|a white, crystalline, water-insoluble solid, C14H9Cl5, usually derived from chloral by reaction with chlorobenzene in the presence of fuming sulfuric acid: used as an insecticide and as a scabicide and pediculicide: agricultural use prohibited in the U.S.|
|opposition to the withdrawal of state support or recognition from an established church, esp. the Anglican Church in 19th-century England.|
cardiomyopathy car·di·o·my·op·a·thy (kär'dē-ō-mī-ŏp'ə-thē)
A disease or disorder of the heart muscle, especially of unknown cause. Also called myocardiopathy.
|cardiomyopathy (kär'dē-ō-mī-ŏp'ə-thē) Pronunciation Key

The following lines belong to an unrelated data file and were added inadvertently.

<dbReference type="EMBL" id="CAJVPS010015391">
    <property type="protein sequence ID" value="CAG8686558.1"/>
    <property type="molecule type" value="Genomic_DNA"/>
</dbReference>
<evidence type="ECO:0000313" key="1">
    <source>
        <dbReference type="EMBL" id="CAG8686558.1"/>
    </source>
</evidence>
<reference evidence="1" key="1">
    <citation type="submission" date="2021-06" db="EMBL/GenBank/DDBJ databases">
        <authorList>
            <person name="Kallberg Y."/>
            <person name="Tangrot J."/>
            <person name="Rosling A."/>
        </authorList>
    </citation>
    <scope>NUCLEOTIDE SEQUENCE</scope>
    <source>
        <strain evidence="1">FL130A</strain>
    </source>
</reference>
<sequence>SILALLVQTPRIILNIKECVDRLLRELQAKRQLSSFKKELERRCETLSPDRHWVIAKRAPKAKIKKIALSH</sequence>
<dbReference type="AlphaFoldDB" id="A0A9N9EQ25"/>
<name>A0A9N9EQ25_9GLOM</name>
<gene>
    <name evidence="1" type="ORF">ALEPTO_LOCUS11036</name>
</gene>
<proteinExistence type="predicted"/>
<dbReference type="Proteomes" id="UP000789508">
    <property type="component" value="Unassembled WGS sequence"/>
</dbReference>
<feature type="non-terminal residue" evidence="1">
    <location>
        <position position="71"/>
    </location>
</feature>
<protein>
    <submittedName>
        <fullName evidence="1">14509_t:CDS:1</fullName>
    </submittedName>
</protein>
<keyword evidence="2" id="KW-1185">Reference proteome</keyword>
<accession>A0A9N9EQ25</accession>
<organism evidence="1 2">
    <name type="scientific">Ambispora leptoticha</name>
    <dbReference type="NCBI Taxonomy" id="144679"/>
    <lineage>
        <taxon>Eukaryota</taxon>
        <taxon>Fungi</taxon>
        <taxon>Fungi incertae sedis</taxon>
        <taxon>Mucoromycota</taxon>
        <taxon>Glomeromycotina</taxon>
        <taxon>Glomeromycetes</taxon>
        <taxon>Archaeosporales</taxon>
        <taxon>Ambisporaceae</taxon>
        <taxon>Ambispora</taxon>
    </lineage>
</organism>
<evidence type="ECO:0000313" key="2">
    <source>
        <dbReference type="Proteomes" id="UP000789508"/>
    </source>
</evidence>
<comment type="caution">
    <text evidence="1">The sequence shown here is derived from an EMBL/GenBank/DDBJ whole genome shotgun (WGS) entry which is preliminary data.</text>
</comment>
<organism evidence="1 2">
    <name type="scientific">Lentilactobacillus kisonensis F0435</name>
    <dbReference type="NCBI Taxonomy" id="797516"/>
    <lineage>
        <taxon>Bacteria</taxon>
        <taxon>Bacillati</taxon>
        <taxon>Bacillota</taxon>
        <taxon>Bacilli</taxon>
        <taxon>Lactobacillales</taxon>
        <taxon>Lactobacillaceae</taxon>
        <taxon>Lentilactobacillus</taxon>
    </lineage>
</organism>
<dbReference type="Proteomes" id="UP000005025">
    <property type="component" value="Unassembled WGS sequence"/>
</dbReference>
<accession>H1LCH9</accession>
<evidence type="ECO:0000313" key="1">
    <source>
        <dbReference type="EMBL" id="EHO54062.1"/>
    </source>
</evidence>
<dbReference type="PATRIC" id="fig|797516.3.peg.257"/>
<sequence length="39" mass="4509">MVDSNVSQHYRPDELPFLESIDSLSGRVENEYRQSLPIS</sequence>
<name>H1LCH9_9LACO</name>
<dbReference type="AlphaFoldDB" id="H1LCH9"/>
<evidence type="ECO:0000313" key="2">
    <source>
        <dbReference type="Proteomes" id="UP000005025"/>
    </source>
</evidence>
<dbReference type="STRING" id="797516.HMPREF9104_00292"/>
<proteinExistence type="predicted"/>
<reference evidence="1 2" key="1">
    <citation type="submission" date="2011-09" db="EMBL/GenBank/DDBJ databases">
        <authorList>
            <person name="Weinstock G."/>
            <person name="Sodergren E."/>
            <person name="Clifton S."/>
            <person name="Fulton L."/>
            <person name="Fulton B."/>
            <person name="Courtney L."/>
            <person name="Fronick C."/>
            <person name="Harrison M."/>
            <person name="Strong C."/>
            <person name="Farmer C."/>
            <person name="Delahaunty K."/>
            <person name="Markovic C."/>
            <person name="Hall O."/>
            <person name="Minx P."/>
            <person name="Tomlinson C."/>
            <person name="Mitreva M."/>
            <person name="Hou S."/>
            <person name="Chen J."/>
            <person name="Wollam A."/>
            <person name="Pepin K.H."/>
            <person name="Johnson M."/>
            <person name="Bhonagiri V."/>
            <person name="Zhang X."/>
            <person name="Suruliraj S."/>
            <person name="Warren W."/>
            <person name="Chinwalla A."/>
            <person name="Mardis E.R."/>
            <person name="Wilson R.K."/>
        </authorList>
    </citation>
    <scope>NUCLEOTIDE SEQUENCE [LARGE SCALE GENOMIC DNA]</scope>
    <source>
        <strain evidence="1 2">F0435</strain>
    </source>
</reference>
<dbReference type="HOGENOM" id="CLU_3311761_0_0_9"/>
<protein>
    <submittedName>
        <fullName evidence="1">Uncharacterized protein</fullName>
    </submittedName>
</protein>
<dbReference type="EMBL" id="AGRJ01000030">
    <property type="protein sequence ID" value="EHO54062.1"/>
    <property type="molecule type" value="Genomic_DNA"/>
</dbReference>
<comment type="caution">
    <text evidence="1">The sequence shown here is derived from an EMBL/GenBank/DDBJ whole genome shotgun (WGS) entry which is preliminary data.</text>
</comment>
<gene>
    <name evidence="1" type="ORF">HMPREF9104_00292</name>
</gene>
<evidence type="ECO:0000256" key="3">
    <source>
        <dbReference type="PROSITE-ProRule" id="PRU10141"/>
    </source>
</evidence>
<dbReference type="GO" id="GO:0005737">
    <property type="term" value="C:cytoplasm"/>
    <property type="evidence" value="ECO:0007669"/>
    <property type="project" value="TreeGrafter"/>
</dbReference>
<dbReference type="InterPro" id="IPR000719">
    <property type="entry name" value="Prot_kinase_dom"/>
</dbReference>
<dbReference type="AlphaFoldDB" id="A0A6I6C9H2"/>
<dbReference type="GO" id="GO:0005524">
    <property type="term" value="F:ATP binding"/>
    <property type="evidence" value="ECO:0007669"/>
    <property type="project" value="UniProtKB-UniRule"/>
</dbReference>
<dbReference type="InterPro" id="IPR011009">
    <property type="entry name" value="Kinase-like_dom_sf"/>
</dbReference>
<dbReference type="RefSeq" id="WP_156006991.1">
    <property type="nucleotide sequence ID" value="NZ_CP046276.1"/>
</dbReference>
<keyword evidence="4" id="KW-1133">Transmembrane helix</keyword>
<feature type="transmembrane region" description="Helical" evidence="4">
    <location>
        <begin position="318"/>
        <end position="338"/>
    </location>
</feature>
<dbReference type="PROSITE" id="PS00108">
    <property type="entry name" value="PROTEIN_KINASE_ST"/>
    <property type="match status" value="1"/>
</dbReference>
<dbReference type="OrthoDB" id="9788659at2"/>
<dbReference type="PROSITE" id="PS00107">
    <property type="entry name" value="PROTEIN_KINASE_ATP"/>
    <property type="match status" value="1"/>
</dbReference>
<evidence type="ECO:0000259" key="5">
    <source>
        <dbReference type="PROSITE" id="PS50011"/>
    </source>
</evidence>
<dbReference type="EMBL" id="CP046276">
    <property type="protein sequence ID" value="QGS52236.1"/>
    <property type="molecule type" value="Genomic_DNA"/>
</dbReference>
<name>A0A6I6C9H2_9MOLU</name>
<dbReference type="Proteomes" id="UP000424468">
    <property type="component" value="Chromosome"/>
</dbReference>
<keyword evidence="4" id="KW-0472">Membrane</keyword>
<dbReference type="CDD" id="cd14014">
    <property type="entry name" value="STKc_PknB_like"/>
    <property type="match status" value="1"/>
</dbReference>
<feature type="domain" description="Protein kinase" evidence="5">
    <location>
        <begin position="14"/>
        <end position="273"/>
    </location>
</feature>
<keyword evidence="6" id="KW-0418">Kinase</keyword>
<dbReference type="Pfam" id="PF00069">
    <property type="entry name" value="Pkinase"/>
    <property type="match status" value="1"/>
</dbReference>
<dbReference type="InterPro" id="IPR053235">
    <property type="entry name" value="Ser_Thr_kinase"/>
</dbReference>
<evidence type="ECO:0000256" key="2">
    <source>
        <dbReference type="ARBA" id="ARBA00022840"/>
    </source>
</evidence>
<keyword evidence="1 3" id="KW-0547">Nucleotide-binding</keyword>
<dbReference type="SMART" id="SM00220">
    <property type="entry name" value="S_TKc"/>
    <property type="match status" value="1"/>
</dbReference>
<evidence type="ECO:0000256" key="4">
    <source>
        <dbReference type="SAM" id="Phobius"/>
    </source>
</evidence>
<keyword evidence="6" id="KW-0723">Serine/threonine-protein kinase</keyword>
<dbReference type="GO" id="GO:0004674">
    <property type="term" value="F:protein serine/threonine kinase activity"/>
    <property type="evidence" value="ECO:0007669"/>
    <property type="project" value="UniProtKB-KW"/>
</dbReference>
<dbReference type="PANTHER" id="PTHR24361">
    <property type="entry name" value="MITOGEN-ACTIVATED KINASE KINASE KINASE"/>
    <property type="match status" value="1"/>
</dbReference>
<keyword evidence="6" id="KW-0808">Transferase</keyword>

Any of various structural or functional abnormalities of the cardiac muscle, usually characterized by loss of muscle efficiency and sometimes heart failure. Cardiomyopathy can result from numerous causes, including congenital defects, acute or chronic infections, coronary artery disease, drugs and toxins, metabolic disorders, connective tissue disorders, or nutritional deficiencies. In some patients, the cause is unknown.
any cardiac disease process that results in heart failure due to a decrease in the pumping power of the heart or due to an impairment in the filling of the cardiac chambers. Persons with cardiomyopathy frequently retain excess fluid, resulting in congestion of the lungs, and have symptoms of weakness, fatigue, and shortness of breath. Sometimes they develop a potentially fatal arrhythmia, or abnormal heart rhythm
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